11:00 AM: After an elevator ride and a couple more lines to stand through I'm brought into a room about the size of a Marquette classroom. There are three large tables and I sit at one of them. It is a large square with me and 11 other people around three sides and a casting director woman at the fourth side. All the people described above are at the table (with the exception of Sydney who got his application-less ass bounced at the table). Even the "Marthas" are at the table.

The casting director asks us to say our name, age, where we are from and what we do.

After two blah blah forgettable introductions it is my turn,

"Hey my name is Tom, I'm 26, unemployed, and live in my parents' basement."

Huge laughter from everybody including the casting director.

The first question is asked - it is not important what it was, what is important is that 11 other voices just amp up and give their answer. No one is heard and I just sit back and make my comment at the very end when everybody finally shut up at the casting director's request.

The casting director then started a "one at a time around the table policy" Another meaningless question is asked and there are no memorable responses. Actually, the question was about if you would tell a prospective employer if you were having a baby during an interview. I said that if I was asked that question I would walk out, for it is unethical. I've been in intrusive situations and I wouldn't want that again. Somebody retorted, "so what if you boss asked you know if you wanted kids, would you walk away from the job." I quickly responded with my arm up on the table and a game show like voice, "did I mention I was unemployed?" (more laughter).

The last question is to name somebody at the table (not yourself and not the casting director) who would be the project manager of the group. nobody said me, which pissed me off. Three people said Linda, and I didn't know what the hell these people were thinking of that dumb gym teacher martha'wannabe. Looking back, I shouldn't have taken the guy that made the smart-alecky comment about my boss. I should've picked one of the Marathas because I'm not competing with them. However, I picked the other guy because he was also wearing a t-shirt - so I wanted to compliment him on that, and draw more attention to my own shirt - which got me more laughs. Someone in the group actually called me, "what do you think employee of the month" during this table session.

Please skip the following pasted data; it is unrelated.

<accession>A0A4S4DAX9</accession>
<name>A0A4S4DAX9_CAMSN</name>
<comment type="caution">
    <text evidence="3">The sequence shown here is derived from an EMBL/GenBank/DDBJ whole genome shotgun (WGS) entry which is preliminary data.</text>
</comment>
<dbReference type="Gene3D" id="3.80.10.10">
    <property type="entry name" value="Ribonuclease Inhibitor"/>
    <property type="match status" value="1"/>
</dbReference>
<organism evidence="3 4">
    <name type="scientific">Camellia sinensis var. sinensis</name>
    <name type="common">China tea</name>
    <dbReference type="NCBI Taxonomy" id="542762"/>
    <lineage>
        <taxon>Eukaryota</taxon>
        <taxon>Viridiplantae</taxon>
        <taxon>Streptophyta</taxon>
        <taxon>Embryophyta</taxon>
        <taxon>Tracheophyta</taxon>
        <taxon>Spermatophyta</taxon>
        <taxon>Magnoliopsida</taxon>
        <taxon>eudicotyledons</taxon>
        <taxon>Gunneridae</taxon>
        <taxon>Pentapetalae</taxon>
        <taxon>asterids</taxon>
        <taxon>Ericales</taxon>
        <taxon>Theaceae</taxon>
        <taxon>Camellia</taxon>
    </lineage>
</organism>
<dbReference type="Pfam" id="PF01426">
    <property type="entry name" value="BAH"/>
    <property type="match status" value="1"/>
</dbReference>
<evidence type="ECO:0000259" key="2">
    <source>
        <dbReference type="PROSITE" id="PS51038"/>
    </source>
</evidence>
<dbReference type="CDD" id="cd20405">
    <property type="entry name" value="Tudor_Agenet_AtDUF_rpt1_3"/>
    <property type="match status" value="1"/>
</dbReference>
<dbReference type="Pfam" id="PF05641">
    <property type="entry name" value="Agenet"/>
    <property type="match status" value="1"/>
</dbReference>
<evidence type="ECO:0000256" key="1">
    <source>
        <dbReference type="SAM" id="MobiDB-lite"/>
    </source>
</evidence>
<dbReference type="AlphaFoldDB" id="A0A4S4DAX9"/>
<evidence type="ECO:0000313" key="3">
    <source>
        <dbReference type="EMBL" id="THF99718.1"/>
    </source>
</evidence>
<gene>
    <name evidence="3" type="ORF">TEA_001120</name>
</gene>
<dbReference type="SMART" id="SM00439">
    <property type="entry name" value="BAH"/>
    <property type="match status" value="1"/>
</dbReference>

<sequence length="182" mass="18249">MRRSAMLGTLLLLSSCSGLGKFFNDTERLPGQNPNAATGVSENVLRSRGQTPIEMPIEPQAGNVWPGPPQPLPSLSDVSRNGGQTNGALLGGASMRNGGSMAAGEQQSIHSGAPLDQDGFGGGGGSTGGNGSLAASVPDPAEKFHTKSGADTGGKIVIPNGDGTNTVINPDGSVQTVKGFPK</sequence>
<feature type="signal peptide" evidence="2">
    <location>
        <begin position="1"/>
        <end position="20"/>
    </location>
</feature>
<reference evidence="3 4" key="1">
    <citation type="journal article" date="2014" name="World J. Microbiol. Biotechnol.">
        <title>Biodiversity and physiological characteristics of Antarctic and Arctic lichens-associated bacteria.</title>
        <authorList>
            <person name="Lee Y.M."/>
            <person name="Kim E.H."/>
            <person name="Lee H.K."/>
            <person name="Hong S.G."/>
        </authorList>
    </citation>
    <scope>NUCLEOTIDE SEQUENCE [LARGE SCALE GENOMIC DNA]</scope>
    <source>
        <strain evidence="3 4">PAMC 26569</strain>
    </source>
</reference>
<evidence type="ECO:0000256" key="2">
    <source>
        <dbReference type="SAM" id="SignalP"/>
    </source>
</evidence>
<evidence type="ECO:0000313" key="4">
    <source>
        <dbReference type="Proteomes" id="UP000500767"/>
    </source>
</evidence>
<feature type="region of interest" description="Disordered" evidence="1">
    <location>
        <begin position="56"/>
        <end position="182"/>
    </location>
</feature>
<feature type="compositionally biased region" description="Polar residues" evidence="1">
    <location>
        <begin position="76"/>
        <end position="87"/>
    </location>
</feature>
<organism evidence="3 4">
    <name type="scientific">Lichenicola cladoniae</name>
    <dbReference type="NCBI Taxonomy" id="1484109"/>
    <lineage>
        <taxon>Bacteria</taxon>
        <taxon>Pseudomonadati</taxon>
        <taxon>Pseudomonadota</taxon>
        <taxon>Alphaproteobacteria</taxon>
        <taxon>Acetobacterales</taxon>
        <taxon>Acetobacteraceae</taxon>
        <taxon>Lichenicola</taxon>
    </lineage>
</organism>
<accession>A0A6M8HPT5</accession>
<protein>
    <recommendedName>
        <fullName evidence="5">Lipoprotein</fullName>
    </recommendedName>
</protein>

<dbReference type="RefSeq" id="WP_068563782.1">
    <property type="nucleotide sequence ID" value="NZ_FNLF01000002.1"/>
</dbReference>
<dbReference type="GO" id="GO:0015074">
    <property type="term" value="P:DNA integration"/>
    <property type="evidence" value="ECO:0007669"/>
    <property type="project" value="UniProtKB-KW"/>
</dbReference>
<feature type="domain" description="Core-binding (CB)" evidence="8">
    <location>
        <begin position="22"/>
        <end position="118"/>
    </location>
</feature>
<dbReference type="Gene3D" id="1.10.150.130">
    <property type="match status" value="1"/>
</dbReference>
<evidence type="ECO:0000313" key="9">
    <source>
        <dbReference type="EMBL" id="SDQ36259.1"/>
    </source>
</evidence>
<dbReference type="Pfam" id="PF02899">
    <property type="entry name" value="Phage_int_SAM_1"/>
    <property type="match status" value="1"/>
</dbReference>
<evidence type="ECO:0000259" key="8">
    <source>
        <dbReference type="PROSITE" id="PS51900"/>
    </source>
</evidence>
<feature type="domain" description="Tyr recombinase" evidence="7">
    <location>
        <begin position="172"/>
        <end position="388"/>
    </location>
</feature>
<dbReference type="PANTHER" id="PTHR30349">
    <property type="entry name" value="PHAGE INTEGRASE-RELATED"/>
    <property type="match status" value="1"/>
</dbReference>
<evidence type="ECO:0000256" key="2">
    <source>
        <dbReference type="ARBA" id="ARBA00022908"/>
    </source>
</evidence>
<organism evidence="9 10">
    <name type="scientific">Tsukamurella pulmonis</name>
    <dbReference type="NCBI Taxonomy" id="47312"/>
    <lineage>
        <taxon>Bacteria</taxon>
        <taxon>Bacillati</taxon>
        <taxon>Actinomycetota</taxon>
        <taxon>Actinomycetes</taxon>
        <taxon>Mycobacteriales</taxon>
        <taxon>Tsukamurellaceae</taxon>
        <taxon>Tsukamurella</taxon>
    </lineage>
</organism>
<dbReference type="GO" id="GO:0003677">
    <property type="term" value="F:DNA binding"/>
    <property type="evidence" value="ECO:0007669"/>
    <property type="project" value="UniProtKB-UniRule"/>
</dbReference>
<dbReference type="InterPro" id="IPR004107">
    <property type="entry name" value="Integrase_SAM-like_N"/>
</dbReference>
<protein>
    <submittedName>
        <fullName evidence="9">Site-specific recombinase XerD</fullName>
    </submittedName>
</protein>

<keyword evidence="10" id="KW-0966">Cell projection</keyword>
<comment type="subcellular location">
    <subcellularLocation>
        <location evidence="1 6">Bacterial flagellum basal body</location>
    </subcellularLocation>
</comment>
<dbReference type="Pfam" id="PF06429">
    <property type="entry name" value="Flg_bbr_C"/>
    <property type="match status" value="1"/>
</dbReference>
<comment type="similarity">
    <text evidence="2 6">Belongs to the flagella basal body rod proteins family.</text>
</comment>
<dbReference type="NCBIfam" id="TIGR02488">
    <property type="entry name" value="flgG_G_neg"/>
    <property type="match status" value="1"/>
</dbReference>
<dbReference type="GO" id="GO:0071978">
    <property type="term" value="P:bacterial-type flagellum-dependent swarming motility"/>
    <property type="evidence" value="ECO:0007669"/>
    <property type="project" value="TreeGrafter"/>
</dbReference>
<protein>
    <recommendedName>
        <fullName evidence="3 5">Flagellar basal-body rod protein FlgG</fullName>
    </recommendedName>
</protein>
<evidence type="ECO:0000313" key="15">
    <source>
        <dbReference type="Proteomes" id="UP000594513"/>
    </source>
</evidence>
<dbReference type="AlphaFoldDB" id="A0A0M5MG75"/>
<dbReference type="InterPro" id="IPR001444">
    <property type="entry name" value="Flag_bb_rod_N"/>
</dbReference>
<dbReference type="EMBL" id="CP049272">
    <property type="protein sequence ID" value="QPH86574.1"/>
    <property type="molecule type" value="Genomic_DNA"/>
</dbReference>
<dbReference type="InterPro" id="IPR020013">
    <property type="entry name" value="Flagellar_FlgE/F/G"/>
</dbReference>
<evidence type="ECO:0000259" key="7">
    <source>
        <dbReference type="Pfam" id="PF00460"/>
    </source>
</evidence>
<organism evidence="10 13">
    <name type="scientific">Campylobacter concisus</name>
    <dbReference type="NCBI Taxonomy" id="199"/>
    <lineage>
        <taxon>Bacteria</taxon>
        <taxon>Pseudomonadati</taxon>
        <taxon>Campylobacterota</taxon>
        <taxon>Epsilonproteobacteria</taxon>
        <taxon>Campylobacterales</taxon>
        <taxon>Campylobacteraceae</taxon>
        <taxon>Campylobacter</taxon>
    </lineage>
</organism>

11:30 AM: I walk out of the NBC Tower, walk back to the CTA station, drive back home in my car.

12:30 PM: Arrive back home Ive yet to be called back.


EPILOGUE:
It's been years since I've read that story myself, and some of the memories are still vivid today:
My jokes KILLED. Seriously, I know I'm being horribly immodest, but I couldn't have scripted my antidotes any better. It was clutch time and I performed smashingly. It's almost insulting how I wasn't called back. Writing that last sentence has just given me a moment of clarity: Is this how rejected American Idol contestants feel? And do I look just as bad?

As long as I'm piling on, let the record show that the Trump show went downhill with the season in which "they didn't pick TQ." And that Martha show only lasted one season. I'll blame the incarceration on the death of the Martha vehicle, but I long since said that the producers made a bad move not putting me on that show, and it suffered the just consequences.

Feel free to remind me that nobody's life is "worse" for having been rejected by a Reality TV Show.